A LOCAL man who turned a lifelong passion for horses into a successful horse-breeding business is set to travel to Birmingham next week to compete in the Horse of the Year Show.
It’s described in equestrian circles as the ‘World’s Most Famous Horse Show’, and Joseph Cleland’s four-year-old Welsh cob stallion Budore Sir Percy is the only Irish qualifier in the event, which takes place in Birmingham’s NEC arena from October 4-9.
It rounds off a successful equestrian season for the Cavendish Street native, one that’s seen his 14.2 hand horse pick up ‘Overall Champion’ at the Clogher Valley Show, ‘Overall Supreme Champion’ of the Welsh Pony and Cob Society Northern Ireland and ‘Overall Champion of Champions’ of the Northern Ireland Festival, among other accolades.
Speaking to the Andersonstown News ahead of next week’s competition, Joseph, who lives with his family at his stables in Hannahstown, said his interest in horses was sparked growing up as a boy in Cavendish Street.
“I’ve always loved horses from when I was young,” said Joseph.
“It’s almost like an addiction, like drink. I’m a ‘horse-a-holic’. I saw the end of the working horse era when I was younger. Usually over beside us at Beechmount the gypsies used to come and they would have had hundreds of horses that used to run around the street.
“I always worked with horses any chance I could get, but I first owned one when I was 25, which was a Welsh cob called Victor.”
Joseph said he breeds Welsh cobs as he sees them as “the best small horse class”.
“They can grow up to the height of a large horse,” he said.
“They have a fiery temperament, a good step and the looks of an Arabian horse only they are better built. Once you see them in action there’s no better horse.”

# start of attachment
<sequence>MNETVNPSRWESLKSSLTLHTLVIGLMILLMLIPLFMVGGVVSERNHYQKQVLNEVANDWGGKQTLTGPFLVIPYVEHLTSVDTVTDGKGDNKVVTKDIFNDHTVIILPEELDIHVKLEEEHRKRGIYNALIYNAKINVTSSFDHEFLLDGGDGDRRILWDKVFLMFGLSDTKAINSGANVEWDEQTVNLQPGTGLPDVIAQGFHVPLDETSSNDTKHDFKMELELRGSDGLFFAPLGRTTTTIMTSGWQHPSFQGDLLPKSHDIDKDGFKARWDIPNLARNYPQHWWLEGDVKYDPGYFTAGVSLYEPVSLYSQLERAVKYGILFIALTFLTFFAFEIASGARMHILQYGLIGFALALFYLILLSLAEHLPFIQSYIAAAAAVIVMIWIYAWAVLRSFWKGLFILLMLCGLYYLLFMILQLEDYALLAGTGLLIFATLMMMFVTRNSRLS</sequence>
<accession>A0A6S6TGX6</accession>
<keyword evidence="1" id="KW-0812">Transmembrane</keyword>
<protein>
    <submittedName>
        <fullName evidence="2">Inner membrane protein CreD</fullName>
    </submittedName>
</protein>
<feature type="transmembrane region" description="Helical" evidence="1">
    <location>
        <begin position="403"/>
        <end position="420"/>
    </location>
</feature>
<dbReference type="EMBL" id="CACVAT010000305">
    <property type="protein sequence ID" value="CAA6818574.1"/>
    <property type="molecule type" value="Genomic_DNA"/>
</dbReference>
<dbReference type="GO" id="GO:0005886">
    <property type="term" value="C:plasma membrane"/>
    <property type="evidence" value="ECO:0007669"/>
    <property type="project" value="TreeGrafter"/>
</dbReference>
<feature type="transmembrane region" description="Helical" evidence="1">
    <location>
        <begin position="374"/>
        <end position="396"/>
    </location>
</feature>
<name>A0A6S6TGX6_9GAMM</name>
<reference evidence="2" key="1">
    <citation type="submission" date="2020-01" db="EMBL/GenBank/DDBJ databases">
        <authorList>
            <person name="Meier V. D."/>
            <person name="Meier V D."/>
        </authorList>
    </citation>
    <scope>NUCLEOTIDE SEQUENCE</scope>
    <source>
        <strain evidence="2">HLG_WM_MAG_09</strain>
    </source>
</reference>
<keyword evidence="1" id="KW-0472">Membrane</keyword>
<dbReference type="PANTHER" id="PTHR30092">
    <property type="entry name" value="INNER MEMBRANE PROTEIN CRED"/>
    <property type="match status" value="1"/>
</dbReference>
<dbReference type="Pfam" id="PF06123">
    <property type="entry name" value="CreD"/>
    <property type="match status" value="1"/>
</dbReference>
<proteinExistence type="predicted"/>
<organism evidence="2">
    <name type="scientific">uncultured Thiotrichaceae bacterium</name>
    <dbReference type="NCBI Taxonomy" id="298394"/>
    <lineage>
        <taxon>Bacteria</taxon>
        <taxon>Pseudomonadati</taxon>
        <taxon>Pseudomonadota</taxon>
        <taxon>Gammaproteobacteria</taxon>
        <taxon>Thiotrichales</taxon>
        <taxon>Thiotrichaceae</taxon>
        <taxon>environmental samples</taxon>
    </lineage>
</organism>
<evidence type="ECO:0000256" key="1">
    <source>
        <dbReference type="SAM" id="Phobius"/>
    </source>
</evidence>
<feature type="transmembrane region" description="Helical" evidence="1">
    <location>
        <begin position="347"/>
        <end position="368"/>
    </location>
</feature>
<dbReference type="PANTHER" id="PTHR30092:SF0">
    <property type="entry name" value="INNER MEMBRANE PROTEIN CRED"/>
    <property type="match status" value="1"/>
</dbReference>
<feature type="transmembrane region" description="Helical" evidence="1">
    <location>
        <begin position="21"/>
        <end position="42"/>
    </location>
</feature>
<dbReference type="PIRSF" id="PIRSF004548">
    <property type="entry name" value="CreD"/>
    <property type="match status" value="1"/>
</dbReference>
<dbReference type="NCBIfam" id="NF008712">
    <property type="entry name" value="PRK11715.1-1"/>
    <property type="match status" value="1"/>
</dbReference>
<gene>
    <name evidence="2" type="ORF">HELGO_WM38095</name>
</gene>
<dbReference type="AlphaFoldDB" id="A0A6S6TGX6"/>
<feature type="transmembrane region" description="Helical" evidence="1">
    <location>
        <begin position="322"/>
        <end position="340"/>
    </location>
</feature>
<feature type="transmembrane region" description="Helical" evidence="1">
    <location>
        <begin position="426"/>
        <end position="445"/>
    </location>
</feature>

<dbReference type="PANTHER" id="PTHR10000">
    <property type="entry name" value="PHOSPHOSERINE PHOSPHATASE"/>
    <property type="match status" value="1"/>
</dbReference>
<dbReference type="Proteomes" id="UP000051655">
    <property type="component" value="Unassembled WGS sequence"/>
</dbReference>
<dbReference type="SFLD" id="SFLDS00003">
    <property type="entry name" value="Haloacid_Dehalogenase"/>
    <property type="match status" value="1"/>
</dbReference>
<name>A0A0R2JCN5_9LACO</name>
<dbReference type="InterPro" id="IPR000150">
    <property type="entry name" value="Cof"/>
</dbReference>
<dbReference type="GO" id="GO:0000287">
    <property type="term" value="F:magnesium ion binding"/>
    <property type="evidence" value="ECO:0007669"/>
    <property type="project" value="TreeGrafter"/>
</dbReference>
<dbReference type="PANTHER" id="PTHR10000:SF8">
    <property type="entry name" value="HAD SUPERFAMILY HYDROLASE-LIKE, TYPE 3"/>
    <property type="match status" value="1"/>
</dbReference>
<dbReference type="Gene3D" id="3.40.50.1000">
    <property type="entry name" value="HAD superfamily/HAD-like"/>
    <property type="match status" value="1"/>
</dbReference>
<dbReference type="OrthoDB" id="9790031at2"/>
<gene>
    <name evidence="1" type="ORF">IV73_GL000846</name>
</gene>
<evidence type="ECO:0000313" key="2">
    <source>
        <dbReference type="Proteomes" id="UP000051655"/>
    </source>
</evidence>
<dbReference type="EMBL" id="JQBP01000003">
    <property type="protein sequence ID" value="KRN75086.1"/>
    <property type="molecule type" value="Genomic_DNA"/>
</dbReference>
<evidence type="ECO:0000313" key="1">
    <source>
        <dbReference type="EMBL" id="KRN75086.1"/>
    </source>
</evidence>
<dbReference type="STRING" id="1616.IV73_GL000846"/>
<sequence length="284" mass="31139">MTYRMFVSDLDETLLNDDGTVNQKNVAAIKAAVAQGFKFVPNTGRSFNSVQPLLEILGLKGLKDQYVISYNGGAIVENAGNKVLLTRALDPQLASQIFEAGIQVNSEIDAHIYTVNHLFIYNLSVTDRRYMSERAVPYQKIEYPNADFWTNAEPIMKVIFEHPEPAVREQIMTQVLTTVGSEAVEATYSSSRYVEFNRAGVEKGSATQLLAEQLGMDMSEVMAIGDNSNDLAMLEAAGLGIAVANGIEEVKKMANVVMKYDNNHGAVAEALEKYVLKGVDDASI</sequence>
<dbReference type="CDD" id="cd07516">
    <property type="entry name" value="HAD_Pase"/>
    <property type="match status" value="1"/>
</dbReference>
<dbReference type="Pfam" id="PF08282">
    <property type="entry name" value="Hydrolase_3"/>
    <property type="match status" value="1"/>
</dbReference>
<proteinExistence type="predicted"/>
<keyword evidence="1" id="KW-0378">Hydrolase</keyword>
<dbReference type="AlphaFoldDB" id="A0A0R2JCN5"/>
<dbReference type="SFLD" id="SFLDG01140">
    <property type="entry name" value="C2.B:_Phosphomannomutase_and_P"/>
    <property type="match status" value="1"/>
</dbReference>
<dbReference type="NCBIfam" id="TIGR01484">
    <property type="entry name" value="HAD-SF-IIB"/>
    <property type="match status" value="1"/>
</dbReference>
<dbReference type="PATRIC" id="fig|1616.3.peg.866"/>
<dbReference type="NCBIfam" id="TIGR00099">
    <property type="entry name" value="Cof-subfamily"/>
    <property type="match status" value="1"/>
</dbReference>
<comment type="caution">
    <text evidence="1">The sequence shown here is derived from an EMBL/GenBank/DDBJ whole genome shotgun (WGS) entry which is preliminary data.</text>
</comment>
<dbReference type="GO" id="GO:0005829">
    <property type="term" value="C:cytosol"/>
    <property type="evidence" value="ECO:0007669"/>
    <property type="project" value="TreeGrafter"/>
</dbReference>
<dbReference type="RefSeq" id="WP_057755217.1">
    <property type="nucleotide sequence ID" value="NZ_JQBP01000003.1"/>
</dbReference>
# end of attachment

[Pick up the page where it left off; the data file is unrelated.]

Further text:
Joseph has been breeding horses for 30 years.
“In that time we’ve bred about a 100 horses,” he said.
“We have nearly 40 cobs at the moment. We actually sell cobs over in Wales, but I’m not in it for that, I’m in it because I love horses.”
Joseph was keeping silent about his chances at next week’s Horse of the Year Show, but he said he was “over the moon” that Budore Sir Percy was the only Irish qualifier.
“It’s classed as the greatest horse show in the world and everybody tries to get to that. You’re up against all types of classes for the title,” he said.
“His father, Lord Norman, came third in the Horse of the Year Show in 2004 but he was a lot older than Sir Percy.
“I’d like to take this opportunity to thank Michael and Kevin Lagan from the Lagan group who have sponsored me to travel to Birmingham for next week’s competition.”
Tom Hartley, Lower Falls councillor and childhood friend of Joseph, said his old friend vividly demonstrated “the versatility of Westies”.
“You’ve got a whole range of talent existing in West Belfast and this is one more element of talent that this horse is bred by someone who was a neighbour of mine in Cavendish Street,” he said. “It reflects the talent that exists in multi-faceted ways in this part of the world.”